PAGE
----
Great Dialogues Test | Mid-Book Test - Hard

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This test consists of 5 short answer questions, 10 short essay questions, and 1 (of 3) essay topics.

Short Answer Questions

1. Socrates concludes which of the following about virtue?

2. When pressed by Socrates to explain his skill, Ion asserts which of the following?

3. Why does Glaucon continue conversing with Socrates?

4. Who is Socrates walking with when he is stopped by a group of men urging him to come to Cephalus' house?

5. Whose side is Adeimantus on, at least in the beginning of the dialogue?

Short Essay Questions

1. How is the story of the Symposium framed? How does this relate to the cultural values of the Greeks?

2. How does Socrates use metaphors to explain Ion's inspiration? How does this relate to the practice of art or philosophy?

3. Does Socrates believe that his theoretical republic is a realistic political plan for a city?

4. What does Glaucon argue for?

5. Is The Republic only interested in individual justice?

6. Whom does Socrates think is to be chosen to rule the city and why?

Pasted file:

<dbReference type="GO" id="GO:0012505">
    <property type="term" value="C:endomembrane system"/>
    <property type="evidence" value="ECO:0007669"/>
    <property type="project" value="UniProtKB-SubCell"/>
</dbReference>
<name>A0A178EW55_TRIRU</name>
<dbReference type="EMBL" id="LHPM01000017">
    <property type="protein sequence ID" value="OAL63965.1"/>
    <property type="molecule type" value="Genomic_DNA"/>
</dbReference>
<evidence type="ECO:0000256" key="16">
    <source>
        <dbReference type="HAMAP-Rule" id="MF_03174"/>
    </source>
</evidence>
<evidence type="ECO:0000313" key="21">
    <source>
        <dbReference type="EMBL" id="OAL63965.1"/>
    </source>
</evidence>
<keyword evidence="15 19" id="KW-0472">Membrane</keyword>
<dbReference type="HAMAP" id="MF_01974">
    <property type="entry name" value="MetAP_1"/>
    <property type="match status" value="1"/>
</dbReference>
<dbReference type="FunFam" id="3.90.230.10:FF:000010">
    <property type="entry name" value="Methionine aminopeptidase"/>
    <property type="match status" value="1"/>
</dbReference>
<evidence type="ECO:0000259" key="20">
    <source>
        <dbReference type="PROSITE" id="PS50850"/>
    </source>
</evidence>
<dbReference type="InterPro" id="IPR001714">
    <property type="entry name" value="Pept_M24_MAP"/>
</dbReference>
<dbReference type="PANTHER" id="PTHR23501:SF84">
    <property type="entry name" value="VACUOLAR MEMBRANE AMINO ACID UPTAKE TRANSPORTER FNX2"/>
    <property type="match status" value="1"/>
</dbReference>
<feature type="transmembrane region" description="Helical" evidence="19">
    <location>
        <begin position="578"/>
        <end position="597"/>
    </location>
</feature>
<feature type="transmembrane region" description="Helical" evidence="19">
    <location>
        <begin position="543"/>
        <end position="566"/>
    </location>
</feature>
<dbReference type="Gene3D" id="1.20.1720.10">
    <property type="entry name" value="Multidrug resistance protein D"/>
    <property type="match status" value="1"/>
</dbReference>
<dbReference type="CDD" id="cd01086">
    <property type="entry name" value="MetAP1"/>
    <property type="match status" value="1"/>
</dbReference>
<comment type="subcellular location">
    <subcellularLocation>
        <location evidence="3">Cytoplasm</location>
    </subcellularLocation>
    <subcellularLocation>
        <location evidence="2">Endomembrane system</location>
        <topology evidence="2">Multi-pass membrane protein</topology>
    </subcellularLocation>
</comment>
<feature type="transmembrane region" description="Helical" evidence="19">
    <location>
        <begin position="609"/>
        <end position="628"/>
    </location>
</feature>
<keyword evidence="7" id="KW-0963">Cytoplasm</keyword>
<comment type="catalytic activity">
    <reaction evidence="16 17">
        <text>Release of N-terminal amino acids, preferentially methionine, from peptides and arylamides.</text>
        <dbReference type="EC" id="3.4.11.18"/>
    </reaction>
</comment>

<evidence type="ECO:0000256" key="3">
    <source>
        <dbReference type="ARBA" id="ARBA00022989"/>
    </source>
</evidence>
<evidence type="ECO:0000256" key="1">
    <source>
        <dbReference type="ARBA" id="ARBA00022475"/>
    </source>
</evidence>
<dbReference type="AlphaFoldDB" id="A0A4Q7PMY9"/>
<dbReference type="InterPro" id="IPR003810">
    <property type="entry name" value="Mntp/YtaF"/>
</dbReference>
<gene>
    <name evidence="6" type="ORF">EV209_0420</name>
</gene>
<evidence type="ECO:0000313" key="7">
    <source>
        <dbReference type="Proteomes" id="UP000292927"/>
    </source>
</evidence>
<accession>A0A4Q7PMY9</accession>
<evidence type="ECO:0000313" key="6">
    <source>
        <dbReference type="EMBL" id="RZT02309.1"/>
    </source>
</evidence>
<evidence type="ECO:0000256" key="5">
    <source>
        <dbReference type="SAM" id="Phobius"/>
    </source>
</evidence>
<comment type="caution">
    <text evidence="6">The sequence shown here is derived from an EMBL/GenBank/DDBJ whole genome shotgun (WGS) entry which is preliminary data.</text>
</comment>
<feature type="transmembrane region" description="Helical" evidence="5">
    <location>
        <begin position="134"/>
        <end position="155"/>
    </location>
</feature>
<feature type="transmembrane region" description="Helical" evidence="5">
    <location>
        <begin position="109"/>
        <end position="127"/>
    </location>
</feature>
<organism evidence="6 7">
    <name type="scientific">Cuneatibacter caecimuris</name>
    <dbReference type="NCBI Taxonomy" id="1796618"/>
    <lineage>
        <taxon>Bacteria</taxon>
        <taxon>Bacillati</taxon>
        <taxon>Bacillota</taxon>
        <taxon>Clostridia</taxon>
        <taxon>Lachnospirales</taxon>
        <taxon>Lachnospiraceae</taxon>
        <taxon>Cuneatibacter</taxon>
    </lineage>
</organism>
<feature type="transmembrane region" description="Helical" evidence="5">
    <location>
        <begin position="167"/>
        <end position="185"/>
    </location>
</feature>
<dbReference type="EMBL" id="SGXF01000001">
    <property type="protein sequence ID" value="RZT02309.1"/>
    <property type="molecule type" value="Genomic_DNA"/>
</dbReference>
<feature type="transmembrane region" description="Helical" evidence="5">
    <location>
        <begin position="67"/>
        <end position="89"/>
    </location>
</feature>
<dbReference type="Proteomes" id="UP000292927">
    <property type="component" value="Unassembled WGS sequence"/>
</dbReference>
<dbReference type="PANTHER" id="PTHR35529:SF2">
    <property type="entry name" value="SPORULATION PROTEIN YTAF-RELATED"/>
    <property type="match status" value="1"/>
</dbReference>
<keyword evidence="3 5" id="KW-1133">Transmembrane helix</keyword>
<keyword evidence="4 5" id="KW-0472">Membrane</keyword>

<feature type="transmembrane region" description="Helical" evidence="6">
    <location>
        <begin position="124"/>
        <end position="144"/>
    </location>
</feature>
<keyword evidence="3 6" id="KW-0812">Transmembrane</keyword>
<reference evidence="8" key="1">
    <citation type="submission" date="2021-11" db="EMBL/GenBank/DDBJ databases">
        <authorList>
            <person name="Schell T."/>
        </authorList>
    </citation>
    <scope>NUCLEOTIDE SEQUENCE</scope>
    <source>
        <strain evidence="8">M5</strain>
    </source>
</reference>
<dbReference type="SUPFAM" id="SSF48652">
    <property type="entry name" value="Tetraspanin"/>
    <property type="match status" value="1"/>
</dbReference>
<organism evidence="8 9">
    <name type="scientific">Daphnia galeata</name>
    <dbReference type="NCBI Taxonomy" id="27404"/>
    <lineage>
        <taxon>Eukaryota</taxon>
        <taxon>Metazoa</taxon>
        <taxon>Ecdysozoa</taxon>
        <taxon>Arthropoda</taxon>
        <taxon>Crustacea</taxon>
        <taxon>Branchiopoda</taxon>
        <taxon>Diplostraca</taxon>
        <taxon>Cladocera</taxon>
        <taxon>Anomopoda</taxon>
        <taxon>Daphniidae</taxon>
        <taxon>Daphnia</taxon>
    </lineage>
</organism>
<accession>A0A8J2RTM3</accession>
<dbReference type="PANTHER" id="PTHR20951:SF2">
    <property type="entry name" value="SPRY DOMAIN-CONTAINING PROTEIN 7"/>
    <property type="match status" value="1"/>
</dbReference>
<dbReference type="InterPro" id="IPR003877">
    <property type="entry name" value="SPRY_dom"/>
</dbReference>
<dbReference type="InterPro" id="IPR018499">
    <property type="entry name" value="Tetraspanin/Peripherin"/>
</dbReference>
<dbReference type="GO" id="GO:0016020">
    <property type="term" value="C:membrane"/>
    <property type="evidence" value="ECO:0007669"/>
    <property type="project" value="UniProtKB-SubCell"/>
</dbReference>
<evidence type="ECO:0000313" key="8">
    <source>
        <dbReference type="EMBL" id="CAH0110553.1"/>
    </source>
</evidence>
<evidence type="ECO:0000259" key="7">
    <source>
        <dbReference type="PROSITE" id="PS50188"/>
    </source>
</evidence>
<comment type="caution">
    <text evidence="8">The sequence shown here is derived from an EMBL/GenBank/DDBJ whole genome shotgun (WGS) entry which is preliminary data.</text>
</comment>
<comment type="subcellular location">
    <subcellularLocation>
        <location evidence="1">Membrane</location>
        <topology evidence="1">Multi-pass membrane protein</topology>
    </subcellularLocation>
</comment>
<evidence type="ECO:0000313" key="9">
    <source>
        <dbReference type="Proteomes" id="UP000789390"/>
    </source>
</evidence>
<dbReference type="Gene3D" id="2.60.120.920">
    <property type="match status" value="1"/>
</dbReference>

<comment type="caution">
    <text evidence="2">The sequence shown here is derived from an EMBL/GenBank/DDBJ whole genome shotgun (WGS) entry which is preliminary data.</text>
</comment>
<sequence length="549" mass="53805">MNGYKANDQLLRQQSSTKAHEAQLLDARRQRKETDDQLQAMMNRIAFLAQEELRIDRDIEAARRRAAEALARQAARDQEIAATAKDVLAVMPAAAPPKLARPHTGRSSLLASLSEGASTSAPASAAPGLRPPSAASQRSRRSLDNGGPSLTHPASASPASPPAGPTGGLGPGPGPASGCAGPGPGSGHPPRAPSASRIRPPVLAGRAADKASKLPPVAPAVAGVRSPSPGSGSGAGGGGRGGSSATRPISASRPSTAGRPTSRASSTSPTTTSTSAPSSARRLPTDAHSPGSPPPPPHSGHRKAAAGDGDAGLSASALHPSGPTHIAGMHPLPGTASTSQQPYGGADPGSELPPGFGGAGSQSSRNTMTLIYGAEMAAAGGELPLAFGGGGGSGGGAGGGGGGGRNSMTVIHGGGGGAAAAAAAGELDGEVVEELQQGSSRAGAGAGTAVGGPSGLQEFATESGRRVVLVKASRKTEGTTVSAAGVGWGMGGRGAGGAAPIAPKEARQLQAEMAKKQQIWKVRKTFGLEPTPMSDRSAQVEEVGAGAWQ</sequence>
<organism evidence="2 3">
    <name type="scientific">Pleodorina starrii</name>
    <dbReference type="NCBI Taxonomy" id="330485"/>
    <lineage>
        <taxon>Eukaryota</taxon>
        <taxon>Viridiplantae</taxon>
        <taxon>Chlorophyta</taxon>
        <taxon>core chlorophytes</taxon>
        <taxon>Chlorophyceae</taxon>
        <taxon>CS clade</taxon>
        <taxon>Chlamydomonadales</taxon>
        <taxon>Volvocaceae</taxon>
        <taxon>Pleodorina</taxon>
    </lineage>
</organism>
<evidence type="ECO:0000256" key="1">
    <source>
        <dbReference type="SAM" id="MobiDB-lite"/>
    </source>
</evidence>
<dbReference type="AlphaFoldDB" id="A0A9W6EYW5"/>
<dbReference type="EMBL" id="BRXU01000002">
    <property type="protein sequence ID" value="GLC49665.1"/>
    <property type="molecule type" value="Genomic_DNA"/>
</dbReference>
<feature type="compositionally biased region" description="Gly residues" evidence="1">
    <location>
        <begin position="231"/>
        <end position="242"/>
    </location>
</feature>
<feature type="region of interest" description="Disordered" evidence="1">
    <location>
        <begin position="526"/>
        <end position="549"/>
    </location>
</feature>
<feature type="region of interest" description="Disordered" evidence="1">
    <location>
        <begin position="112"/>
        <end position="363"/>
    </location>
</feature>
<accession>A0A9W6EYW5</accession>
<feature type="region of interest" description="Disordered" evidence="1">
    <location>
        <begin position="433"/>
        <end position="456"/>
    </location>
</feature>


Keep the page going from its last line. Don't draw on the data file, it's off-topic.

7. What is Polemarchus main mistake in defining justice as "benefiting one's friends and harming one's enemies"?

8. What is an art, according to Socrates?

9. What is Socrates' view on poets and soothsayers?

10. Why is Meno's definition of virtue unsatisfactory for Socrates?

Essay Topics

Write an essay for ONE of the following topics:

Essay Topic 1

Is the city that Socrates builds in the The Republic actually feasible? Why or why not? Use examples from the text to justify your answer.

Essay Topic 2

In the first book of The Republic, Socrates seems more confused about justice and what it actually means, but by Apology it seems that Socrates has a clearly picture of justice. Compare/contrast these two viewpoints. What has changed in Socrates' mind? What does this say about Plato's philosophy?

Essay Topic 3

The Republic discusses many grandiose themes such as knowledge, friendship, kinship, love, justice, economics, government, and religion at length. Choose a topic, along the same lines, that Plato missed in his dialogues. See if you can argue, based on text you've already read, how Plato or Socrates would weigh in on the issue. You may use current political debates (health care, euthanasia, abortion) as your topic if you desire. You do not need to to this, however.

(see the answer keys)

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